I think, certainly in the UK, people see Christianity as a form of life insurance, something that old people turn to in order to feel safe for their future. People have a very traditional view of what it means to be a Christian, and what church is like and see it is somewhere to go to when your mind is slowly deteriorating that gives comfort and peace in those final years. It is true that this aspect of Christianity exists, this is undeniable, but anyone who takes any of the teachings seriously will tell you that faith in the Christian God is far more complex, and far more relational than just a get-out-of-jail-free card.
If someone does something that is perceived as wrong then they tend to be punished. In the case of children, this punishment is usually administered as a form of discipline, teaching the difference between acceptable and unacceptable behaviour. They aren’t punished because of the thing that they did wrong, but because they are being shaped and moulded into the person that their carer wants them to be; it’s an act of love, or at least it should be. Most legal systems work on slightly different principles – their punishments are based on retribution, deterrence and rehabilitation.
Too often in this world, people are judged by their desires. It’s easy to criticise something that you can’t relate to and makes very little sense to you, particularly if it appears to damage people’s lives. Heavy smokers, sadomasochists and drug addicts are just some of the people that fall into this broad category. The majority of people in the Western world struggle to comprehend why anyone would participate in recreational drug use or sadomasochism and so the people that do are stereotyped, just as all minorities, whether that’s sexual preference, religious belief, ethnicity or anything else for that matter.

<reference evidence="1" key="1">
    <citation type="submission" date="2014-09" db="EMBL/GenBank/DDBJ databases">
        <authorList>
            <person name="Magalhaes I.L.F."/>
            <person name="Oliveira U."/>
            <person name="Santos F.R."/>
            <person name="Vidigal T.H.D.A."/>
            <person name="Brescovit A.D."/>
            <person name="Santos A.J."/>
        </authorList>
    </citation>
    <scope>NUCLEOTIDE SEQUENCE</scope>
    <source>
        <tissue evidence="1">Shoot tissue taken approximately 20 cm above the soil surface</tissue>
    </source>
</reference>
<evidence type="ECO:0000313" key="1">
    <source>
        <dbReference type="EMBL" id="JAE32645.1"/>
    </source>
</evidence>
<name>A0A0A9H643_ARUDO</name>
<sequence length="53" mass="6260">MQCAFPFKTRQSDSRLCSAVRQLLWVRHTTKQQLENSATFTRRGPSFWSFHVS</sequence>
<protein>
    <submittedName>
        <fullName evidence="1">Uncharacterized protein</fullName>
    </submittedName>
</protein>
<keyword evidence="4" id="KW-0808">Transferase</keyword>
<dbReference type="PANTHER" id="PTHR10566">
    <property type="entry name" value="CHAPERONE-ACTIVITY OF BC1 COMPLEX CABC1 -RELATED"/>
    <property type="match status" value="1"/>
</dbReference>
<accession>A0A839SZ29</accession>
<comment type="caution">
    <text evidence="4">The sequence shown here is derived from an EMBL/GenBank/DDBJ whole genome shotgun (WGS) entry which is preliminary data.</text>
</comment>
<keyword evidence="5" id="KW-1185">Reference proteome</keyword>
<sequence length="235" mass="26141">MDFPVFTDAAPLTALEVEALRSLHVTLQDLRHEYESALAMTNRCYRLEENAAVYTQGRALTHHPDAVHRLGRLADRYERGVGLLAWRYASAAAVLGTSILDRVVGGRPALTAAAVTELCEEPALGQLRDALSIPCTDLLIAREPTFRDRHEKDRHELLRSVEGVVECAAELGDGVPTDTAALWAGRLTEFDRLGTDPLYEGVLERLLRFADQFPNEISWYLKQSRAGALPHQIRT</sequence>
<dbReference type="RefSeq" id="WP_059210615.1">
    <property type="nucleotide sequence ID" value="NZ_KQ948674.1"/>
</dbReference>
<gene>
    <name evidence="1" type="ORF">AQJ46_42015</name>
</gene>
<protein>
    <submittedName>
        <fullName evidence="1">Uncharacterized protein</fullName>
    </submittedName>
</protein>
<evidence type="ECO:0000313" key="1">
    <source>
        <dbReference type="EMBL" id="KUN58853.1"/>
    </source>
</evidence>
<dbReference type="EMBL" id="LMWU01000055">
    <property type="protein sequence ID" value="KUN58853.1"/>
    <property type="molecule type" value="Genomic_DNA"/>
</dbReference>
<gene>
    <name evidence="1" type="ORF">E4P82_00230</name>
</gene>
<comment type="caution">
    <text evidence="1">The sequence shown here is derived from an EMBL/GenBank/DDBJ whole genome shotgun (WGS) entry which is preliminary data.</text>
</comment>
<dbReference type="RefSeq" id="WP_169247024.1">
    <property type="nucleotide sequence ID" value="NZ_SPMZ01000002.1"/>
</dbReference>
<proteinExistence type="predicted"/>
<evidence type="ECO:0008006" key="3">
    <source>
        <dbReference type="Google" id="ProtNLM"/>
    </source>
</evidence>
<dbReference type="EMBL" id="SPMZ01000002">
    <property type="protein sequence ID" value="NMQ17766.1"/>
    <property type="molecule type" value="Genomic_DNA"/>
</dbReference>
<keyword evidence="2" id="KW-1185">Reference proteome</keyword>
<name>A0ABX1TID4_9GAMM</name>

People make snap judgments about almost everything, it’s a perfectly logical natural instinct that prevents you from coming into contact with the same bad thing twice and, equally, leads you to do something pleasurable again and again until you lose interest. I am of course making an overgeneralisation and oversimplification of something that’s influenced by a number of other factors but the principle remains. I know this because I do it myself all the time, we just can’t help it. A good way of testing this point on unsuspecting individuals, provided they are in a talkative mood, is to ask them about their recent holiday destinations, provided they’ve recently been on holiday. You’ll find people saying things like “Oh yes! ‘insert-country-here’ is a lovely country, beautiful scenery, the food’s not too great though,” despite having visited the capital city for just four days, eating at the hotel restaurant every night and visiting two museums and a temple.